I have mentioned before that I attend a regular meeting with partners where we discuss those young people that are causing problems in the community. Usually those committing crime and anti social behaviour. Two of the children of this family were on the next agenda. I felt it was appropriate to mention that we had executed a drugs warrant at the address and the state of the house. The Local Authority were very interested as they have been trying to get into the house to inspect it for over a year. Children's Services and the Youth Offending Team took a different view.

I was rebuked for judging people by my own values. Apparently, living in a filthy slum doesn't make them bad people or parents and if they choose to live like that we should not criticise their choice of lifestyle. Because I choose to live in a clean environment and wash up regularly and clean up dog poo immediately that does not make me a better person than them.

I pointed out that if the family chose to live in a filthy mess and their children were model citizens who were not being arrested almost daily and involved in local anti social behaviour. If the children attended school regularly and the parents were not drug dealing but set a good example they might have a point.

No I was told. They have just chosen a different lifestyle with different values and I must learn to understand and respect this. I was losing it at this point. They haven't chosen a lifestyle. They are lazy, idle people who have decided that a life of benefits and banging out children beats working. Setting boundaries and being a role model are vital facets of parenting. What are they teaching their children? Perhaps if these parents washed their children's clothes, they wouldn't smell and they would attend school as there would be less risk of them being ostracised by other children. Perhaps if the parents introduced a bit of order and discipline and put them to bed instead of allowing them to run around all night until they dropped they might stop committing offences and get some education and the chance of a job and a future.

I was stared at as if I was some right wing bigot for whom there was no hope. I was obviously never going to see this light that they have found. After a further brief conversation these services decided that the 'work' they were doing with this family was perfectly adequate and they didn't need to be doing any more. They are always 'working' with families. This usually means seeing them once every week or two and having a nice chat.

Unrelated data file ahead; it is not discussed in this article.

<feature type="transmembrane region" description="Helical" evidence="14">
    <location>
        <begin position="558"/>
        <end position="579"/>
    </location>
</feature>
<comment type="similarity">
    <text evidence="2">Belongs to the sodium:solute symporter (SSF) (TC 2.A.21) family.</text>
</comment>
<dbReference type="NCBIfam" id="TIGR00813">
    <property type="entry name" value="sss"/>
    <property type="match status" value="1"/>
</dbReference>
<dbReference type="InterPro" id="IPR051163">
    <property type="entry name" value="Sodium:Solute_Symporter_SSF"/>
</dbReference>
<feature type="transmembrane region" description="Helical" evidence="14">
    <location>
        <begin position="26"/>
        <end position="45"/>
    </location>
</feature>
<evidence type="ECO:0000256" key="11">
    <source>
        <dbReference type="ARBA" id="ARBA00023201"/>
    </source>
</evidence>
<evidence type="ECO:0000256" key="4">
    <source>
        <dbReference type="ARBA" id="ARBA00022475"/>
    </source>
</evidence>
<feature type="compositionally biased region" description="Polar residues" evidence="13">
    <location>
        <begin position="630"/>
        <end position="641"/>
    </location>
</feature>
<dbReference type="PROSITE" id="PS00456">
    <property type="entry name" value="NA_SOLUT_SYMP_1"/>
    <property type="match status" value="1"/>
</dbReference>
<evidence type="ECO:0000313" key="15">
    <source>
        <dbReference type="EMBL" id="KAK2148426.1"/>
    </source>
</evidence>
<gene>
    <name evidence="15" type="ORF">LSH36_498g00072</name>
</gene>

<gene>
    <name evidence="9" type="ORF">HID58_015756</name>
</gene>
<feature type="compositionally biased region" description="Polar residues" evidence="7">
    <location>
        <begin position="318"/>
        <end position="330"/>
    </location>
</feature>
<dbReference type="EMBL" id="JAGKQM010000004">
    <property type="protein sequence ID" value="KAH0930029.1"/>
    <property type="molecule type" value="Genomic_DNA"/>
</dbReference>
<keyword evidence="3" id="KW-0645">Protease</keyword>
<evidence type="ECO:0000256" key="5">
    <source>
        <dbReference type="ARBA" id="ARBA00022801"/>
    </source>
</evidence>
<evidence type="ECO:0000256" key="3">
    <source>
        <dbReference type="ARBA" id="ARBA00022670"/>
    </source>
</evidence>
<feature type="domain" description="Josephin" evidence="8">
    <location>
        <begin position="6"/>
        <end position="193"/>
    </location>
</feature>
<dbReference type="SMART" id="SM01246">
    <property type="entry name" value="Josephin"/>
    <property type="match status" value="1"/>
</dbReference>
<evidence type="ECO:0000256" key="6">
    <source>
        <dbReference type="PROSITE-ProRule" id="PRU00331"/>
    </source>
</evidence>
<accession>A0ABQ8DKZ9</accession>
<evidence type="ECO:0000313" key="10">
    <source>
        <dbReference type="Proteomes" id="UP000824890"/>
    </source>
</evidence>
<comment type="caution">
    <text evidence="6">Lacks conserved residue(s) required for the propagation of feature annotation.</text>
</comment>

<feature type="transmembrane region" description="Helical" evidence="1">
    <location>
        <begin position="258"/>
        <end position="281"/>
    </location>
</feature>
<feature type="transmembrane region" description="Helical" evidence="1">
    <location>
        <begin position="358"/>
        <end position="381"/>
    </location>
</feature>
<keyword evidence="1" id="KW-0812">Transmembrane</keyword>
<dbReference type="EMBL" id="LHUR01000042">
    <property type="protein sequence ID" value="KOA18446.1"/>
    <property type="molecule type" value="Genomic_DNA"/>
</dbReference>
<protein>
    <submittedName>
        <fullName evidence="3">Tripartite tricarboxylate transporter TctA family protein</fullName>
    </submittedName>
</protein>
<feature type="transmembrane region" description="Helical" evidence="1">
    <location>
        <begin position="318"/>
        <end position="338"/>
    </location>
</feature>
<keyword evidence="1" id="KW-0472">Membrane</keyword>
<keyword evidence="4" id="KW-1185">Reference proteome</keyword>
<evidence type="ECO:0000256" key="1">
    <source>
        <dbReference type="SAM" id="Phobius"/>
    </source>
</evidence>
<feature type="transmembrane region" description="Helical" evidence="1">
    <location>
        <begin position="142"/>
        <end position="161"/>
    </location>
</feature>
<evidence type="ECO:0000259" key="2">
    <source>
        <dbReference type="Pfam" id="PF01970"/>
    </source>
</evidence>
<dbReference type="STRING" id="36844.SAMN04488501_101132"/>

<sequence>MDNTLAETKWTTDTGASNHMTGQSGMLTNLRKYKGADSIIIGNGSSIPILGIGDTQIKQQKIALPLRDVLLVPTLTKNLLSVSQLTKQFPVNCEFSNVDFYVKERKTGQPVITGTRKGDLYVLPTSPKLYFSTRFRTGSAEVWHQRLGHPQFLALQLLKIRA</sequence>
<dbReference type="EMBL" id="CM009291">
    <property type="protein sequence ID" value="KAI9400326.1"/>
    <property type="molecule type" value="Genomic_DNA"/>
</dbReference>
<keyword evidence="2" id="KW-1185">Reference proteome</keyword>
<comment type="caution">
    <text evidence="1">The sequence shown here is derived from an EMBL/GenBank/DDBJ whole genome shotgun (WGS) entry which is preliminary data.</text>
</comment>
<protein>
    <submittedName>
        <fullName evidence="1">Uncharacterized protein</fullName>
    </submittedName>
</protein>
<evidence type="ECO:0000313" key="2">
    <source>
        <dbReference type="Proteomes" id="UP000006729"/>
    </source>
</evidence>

I hope to God that the new Government addresses the liberal (small l) cesspit that has been allowed to take over all levels of the criminal justice system and we get back to some common sense and reality as soon as possible.

Sunday 2 May 2010

Neighbourhood Priorities

Good idea or just a pillock?

I have said before that I have worked in Neighbourhood Policing for many years and I am a big fan of local officers tackling the problem people and places and making neighbourhoods safer and nicer places to live and work in.

My teams clearly understand that I want the bad people arrested or prosecuted. I want them off the streets or towing the line on an ASBO or whatever it takes.

I get fed up, and quite frankly embarrassed, when I see some of the gimmicks that neighbourhood teams sometimes dream up to get a bit of publicity. Or is it someone trying to make a name for themselves when they put in for their promotion board?

Do you remember this stunt, where officers in East London were offering to follow people home from the cash point if they were worried about getting mugged. My question at the time was, if you have a mugging problem, what are you doing to catch the offenders? Why can't the neighbourhood teams be out visible deterring these offences anyway. If you don't have a mugging problem all you are doing is raising the fear of crime.

Now we have PCSO Vince Preston out on a BMX bike. He claims young people are more likely to talk to him and interact with him on a BMX rather than a normal bike. Vince, you don't know what you are talking about. I don't know who dreamt up this idea and you may just be the stooge for someone else's stupidity. You are not supposed to be regressing and becoming one of the youths that rides round on one of these things. You are supposed to be part of the police service and have the respect of the people you police. Riding around on a BMX just makes you open to ridicule and gains nothing.

Sorry to sound so negative but I wish we would just stick to the basics. In my experience the public just want us to be visible and enforce the law. That is our job, using discretion where appropriate. It is not to keep inventing ways of avoiding doing just that.